Blue Byline

A cop's perspective of the news and South Sound matters

Tag: Department of Corrections

Aug.
13th

Lawsuits against DOC increase our vulnerability to dangerous felons

When a heinous crime occurs, a compassionate community is one that quickly steps in to help victims and their family members. Paramedics, nurses and doctors provide medical aid; police and prosecutors arrest and charge those responsible; neighbors and friends rush in to provide comfort.

But what if the victims or the family members decide that the community at large is responsible for the crime itself?

That question is at the center of a lawsuit filed against the Department of Corrections on behalf of the juvenile son of Jim Sanders, killed during a 2010 home invasion robbery dubbed the Craigslist Murder.

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Jan.
6th

Five ideas for public safety in 2013

Now that most people have wandered back home after the holidays, it’s time to crank up the new year.

We mark this transition with appropriate hopes, resolutions and predictions. In keeping with tradition, I’ve put together a list of what I consider the top five public safety priorities this year. These are issues that contribute to the violence, theft and a rate of incarceration that has failed to diminish crime while it drains our wallets.

5 Public Safety Ideas for 2013 (in no particular order)

Gun buy-back: For all of the talking points tossed

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Oct.
17th

Police standoffs are disruptive – alternative is much worse

I was a cold, wet, hungry and tired rookie cop the night of my first standoff. I got the initial call, a domestic dispute, at 2AM, which was immediately upgraded when someone cranked off a few rounds. I flipped on the lights and sirens, floored the gas and was there in a couple of minutes.

I was the first on scene and, rather than knock on the door, I stopped and took cover. That’s when the mistakes started. First, I pulled directly in front of the house. Way too close, I realized and ran to the rear of my car and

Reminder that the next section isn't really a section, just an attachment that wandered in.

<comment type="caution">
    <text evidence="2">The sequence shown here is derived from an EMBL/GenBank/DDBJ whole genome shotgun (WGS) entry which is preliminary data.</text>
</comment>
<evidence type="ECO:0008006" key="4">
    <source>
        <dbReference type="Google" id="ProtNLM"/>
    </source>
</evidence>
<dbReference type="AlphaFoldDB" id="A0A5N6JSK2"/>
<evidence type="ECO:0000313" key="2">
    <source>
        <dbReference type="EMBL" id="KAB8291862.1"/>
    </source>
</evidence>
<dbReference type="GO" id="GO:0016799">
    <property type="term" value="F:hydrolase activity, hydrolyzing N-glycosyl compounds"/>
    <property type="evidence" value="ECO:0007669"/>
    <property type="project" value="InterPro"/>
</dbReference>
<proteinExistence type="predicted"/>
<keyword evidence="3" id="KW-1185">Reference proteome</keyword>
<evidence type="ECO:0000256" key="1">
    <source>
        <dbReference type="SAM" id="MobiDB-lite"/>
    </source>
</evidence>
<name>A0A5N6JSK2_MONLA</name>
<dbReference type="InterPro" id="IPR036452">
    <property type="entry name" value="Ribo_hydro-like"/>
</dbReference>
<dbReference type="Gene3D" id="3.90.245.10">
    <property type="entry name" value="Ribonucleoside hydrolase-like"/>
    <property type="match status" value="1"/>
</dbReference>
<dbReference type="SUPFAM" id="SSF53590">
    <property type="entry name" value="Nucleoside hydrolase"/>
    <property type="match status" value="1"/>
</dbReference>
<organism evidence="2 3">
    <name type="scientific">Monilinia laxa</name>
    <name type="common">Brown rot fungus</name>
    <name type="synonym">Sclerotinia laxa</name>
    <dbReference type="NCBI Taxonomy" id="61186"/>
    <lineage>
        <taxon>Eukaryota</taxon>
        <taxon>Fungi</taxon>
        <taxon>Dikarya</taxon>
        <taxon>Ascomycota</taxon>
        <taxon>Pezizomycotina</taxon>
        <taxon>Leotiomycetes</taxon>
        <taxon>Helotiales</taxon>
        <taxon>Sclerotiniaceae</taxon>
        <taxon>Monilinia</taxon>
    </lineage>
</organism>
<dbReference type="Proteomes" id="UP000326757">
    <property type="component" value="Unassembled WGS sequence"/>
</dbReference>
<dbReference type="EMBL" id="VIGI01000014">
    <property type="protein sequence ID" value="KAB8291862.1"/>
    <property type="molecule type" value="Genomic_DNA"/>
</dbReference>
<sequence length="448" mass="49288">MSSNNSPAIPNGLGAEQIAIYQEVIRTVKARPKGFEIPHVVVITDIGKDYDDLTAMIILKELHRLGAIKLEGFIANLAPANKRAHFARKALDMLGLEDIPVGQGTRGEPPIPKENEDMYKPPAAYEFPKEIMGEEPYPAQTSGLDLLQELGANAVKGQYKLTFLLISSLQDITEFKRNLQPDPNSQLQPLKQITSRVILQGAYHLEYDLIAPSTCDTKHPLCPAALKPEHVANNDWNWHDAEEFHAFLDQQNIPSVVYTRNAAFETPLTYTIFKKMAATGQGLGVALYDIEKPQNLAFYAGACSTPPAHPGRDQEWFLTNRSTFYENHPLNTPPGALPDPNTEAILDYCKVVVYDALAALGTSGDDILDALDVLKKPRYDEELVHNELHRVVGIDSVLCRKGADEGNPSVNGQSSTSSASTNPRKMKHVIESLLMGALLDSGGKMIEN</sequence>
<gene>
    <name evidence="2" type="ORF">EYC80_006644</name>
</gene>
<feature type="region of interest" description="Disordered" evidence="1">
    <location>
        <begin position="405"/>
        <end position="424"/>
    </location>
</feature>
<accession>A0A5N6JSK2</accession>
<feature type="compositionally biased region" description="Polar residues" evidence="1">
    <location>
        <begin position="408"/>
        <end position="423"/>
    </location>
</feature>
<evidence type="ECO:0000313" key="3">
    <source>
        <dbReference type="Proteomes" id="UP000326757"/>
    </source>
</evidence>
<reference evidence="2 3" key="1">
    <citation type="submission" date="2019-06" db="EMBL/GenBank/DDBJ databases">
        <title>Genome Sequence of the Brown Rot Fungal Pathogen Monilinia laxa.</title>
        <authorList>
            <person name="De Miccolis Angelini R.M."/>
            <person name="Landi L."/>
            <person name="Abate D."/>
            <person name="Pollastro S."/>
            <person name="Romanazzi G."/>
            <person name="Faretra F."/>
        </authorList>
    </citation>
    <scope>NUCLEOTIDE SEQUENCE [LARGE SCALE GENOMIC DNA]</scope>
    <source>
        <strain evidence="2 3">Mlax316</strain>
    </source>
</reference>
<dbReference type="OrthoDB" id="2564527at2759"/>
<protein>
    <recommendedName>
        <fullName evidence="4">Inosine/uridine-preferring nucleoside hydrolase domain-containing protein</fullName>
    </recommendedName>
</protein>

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March
4th

Continued violence demands legislative solutions

If you’ve been keeping up on news in the Puget Sound area you already know that 2012 has been a violent year. In January a park ranger, Margaret Anderson, was shot and killed at Mount Rainier National Park. In early February our region garnered unwanted national attention due to the domestic violence homicide of two small boys by the now infamous Josh Powell. Just last week we lost another police officer, State Patrol Trooper Tony Radulescu, at the hands of a meth-crazed criminal.

Violent crime remains a critical issue. The question is, what are we doing about it?

One hurdle

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Feb.
26th

Trooper’s killer a stereotype for hatred, cowardice

Last Thursday in Gorst, forensic experts arrived to process an early morning homicide. They set up a logic-driven crime scene, incorporating technology and methods unknown even a few years ago. When pieced together, these efforts will give investigators an inside look at the death of Washington State Patrol Trooper Tony Radulescu.

And none of it will make any sense.

The answers such tests will provide – the whens, whats and hows – are important, make no mistake. The information provided by photographs and tire imprints, from detailed interviews and follow-up calls, and from all the high-tech tools and forensic analysis

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